Power Lines-Leukemia Debate Lingers

British Medical Journal reports that researchers found that children living within 200 meters of high-voltage power lines at birth were at a 70 percent increased risk of leukemia compared with those who lived beyond 600 meters.

Published: 03-Jun-2005

the past 26 years, there has been an ongoing debate as to whether living under or near high-voltage power lines increases the risk for childhood leukemia.

Now a new, large British study finds a slight increased risk, but not necessarily due to power lines themselves.

"We found that there was a slight increase in leukemia within 200 meters of one of these power lines. And an even slighter increase within 600 meters," said lead researcher Gerald Draper, an Honorary Senior Research Fellow from the Childhood Cancer Research Group at the University of Oxford.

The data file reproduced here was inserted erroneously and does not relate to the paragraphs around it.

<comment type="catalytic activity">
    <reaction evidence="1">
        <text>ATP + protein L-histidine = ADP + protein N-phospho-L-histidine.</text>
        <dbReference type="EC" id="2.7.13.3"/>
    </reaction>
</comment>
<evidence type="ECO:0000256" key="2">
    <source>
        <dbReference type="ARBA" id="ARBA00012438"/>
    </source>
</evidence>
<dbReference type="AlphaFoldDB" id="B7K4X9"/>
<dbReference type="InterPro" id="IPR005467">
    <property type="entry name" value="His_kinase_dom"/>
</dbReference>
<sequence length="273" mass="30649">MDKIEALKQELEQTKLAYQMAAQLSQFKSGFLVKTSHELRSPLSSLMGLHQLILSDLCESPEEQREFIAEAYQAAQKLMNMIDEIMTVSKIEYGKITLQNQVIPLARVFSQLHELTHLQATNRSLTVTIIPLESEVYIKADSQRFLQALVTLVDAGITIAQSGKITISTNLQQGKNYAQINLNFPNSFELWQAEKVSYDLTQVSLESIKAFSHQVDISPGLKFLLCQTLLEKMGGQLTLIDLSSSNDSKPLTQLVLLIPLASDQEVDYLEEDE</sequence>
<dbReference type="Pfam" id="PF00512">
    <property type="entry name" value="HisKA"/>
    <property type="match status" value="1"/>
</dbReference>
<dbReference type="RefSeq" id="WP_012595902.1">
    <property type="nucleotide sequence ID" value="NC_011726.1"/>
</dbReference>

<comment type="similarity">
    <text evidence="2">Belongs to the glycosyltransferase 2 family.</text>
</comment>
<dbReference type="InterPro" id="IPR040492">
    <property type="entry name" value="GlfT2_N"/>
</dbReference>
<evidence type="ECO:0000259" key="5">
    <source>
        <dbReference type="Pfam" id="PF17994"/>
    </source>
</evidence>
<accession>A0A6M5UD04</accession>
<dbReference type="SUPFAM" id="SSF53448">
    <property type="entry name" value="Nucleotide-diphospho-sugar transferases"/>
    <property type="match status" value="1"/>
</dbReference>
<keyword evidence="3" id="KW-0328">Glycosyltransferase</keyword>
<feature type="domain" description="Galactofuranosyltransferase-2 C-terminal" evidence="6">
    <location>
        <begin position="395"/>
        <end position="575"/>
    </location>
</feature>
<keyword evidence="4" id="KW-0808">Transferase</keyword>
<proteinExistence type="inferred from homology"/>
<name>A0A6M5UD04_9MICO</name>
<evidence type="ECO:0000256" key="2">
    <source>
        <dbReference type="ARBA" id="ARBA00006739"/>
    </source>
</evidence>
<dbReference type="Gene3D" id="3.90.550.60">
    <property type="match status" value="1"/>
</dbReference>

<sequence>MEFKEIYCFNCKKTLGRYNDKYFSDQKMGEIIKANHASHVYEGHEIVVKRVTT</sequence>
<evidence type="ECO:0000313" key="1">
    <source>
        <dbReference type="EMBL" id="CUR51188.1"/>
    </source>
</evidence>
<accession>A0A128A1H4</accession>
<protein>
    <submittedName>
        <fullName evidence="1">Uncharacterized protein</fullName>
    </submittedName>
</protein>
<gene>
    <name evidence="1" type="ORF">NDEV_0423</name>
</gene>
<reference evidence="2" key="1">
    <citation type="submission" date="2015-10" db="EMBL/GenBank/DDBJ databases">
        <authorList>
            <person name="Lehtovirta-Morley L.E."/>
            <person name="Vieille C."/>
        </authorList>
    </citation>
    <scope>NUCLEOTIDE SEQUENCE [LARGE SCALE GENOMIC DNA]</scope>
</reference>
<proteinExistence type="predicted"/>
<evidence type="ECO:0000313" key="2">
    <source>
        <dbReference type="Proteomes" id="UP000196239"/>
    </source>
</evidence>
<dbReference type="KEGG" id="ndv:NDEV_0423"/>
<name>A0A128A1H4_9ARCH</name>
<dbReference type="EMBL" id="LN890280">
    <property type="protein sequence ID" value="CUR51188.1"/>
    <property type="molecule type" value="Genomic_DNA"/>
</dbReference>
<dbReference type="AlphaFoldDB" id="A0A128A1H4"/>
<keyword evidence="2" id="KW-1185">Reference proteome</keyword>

However, he said, this increase "cannot be a direct effect of magnetic fields. Our finding doesn't fit in with even the small amount of evidence that magnetic fields can cause childhood leukemia."

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